As an alternative to PCA, we briefly note the advantages of a supervised machine-like model implemented in tools like the Geographic Population Structure (GPS)85 and Pairwise Matcher (PaM)57. In this model, gene pools are simulated from a collection of geographically localized populations. The ancestry of the tested individuals is next estimated in relation to these gene pools. In this model, all individuals are represented as the proportion of gene pools. Their results do not change when samples are added or removed in the second part of the analysis. Population groups are bounded within the gene pools, and inclusion in these groups can be evaluated. This model was shown to be reliable, replicable, and accurate for many of the applications discussed here, including biogeography85, population structure modeling106, ancestry inference107, paleogenomic modeling108, forensics86, and cohort matching57. An evaluation of other tools that may be useful to infer the population structure and their limitations can be found elsewhere37,109.

Wednesday, November 25, 2020

New Zealand Law Commission report on genetic genealogy, DNA, and the Police

New Zealand was the second national jurisdiction to institute legislation on the Police use of DNA. Recently the NZ Law Commission made a new report with 193 recommendations on DNA use and genetic genealogy for Police purposes. The Report recommends that more attention be given to Maori, Treaty of Watangi, and human rights issues. The report is available at The Use of DNA in Criminal Investigations.

This issue has arisen within the genetic genealogy community due to the rise of forensic, or investigative genetic genealogy, in regard to Gedmatch and Family Tree DNA. At Gedmatch one has to opt-in to allow law enforecement use (see, "Public + opt-in" and "Public + opt-out") and at FTDNA one has to opt-out to deny law enforcement use of your genetic data in criminal investigations.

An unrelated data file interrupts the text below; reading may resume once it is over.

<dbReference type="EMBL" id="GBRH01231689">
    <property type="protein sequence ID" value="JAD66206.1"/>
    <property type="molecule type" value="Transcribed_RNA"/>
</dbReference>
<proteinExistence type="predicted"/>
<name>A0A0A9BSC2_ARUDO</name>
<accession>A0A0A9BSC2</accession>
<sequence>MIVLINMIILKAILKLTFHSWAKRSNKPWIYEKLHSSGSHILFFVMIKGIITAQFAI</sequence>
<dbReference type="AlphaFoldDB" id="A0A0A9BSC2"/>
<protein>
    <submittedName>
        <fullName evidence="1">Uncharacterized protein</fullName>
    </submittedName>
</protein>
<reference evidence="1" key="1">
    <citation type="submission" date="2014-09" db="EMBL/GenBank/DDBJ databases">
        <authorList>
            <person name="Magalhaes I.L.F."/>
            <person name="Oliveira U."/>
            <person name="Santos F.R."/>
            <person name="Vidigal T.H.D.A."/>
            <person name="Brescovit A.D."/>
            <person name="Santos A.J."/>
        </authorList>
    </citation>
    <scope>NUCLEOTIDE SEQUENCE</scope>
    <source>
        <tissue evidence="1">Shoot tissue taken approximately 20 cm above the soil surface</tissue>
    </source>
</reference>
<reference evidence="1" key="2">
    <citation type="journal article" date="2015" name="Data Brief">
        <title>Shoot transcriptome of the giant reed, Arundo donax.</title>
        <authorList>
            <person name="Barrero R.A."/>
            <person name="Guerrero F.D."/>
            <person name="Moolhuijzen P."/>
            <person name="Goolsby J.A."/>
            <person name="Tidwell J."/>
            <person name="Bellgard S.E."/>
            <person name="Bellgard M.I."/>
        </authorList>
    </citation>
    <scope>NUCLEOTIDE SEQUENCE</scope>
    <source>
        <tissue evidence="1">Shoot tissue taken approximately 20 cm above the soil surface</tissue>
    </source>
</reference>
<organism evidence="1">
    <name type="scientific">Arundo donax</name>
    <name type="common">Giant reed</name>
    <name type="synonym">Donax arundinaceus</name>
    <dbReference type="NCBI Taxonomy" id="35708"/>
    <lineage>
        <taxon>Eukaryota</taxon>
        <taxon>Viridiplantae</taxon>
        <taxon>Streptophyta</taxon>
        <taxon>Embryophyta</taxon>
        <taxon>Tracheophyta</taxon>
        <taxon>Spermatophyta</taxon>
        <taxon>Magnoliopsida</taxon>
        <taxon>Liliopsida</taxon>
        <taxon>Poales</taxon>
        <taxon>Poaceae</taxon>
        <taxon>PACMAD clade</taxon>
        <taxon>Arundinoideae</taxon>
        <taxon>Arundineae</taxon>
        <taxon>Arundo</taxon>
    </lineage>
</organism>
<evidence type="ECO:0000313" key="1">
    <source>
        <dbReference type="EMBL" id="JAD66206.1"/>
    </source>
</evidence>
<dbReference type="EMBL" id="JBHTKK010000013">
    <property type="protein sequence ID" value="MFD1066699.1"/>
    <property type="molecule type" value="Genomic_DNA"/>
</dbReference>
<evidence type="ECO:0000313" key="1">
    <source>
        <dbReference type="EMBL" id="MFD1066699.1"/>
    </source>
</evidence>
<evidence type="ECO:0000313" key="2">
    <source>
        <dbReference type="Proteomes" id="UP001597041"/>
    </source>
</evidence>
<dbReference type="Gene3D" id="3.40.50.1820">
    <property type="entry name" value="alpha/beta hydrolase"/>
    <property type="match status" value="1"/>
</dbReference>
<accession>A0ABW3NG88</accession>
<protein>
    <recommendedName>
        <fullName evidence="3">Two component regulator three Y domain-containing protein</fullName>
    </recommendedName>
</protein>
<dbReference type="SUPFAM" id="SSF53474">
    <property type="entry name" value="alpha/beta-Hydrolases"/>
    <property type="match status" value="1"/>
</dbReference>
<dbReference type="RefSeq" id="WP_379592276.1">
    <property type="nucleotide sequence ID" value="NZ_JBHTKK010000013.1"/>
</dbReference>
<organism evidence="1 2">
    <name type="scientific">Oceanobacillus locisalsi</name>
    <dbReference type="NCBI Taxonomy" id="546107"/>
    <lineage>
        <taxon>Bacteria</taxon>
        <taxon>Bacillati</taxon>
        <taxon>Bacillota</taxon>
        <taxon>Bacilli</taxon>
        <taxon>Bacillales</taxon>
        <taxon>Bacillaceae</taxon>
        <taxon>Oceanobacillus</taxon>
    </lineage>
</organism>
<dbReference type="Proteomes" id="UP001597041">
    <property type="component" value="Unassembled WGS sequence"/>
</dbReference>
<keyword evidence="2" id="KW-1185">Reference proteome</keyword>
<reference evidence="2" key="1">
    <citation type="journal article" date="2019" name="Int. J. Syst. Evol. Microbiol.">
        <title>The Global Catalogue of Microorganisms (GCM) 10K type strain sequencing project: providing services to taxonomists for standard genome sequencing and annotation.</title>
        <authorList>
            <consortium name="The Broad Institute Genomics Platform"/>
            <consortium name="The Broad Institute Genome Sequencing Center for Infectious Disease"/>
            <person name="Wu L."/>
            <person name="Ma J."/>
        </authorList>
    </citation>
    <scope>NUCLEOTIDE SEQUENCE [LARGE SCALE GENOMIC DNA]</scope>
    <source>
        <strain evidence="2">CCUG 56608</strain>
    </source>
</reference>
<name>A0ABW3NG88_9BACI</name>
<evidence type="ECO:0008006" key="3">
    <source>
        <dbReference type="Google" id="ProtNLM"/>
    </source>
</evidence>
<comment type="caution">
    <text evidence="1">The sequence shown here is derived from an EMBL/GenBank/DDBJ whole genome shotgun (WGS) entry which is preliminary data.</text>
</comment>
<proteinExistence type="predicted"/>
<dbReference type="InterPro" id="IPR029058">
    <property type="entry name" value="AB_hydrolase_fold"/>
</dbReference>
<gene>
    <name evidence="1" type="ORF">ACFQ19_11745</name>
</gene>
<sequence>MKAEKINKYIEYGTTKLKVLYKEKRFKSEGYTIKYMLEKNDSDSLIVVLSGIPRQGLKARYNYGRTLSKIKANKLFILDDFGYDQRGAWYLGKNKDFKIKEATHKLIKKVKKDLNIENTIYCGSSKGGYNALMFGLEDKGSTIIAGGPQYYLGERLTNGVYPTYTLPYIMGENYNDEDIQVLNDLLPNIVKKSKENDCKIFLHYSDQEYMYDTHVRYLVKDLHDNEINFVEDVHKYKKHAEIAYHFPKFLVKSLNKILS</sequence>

It will be interesting to see if the NZ Law Commission Report has any effects within the broader genetic genealogy community and the GDPR and CCPA legal regimes.

Monday, July 20, 2020

Ancestry decision to remove matches below 8 cM will harm African American and Native American descendants

Sometime in August, Ancestry intends to remove matches in the 6 to 7.9 cM range from DNA match lists. This will cause problems for African American genealogists since using those matches, even if 50% are false matches, is often the only way for African American genealogists to find possible connections that predate the end of slavery and the 1870 census.  You can preserve these matches by saving a note or adding them to a dot group or by messaging them. Doing so will take time but it is possible. One way is to search by custom centimorgan size and then to search for common ancestors and add a dot group for each. I have been doing this as group CA67.

The same argument can be made for people with documented genealogical ancestry from Native Americans which predates 1870. This range of matches needs to be preserved and continue to be available to anyone who wants to see them.

See this blog post from Roberta Estes, for a more in-depth analysis of this proposed change: Plea to Ancestry – Rethink Match Purge Due to Deleterious Effect on African American Genealogists

Sunday, April 26, 2020

DNA Day Sales

April 25th is National DNA Day and the genetic genealogy companies had or are having sales on DNA tests.

Check the following sites for the details:

Genetic Genealogy:
Whole Genome Sequencing (Mainly for health and science. Not yet useful for genetic genealogy):
I have tested with all of these companies.

Saturday, April 04, 2020

Ken Burns', The Gene, on PBS, April 7th and 14th

Premieres Tuesdays, April 7 & 14, 2020 8/7c

The Gene: An Intimate History weaves together science, history & personal stories for a historical biography of the human genome, while also exploring breakthroughs for diagnosis & treatment of genetic diseases & the complex ethical questions they raise.

This is an adaptation of Siddhartha Mukherjee's book, The Gene: An Intimate History, in 2 two hour long presentations. It is well worth the time for a genetic genealogist to view.

Saturday, March 14, 2020

My atDNA matches as of 14 March 2020:

Company Matches
AncestryDNA 168,618
MyHeritage 118,821
FTDNA 8,597
23andme v2 2,674
23andMe v3 2,491
LivingDNA 10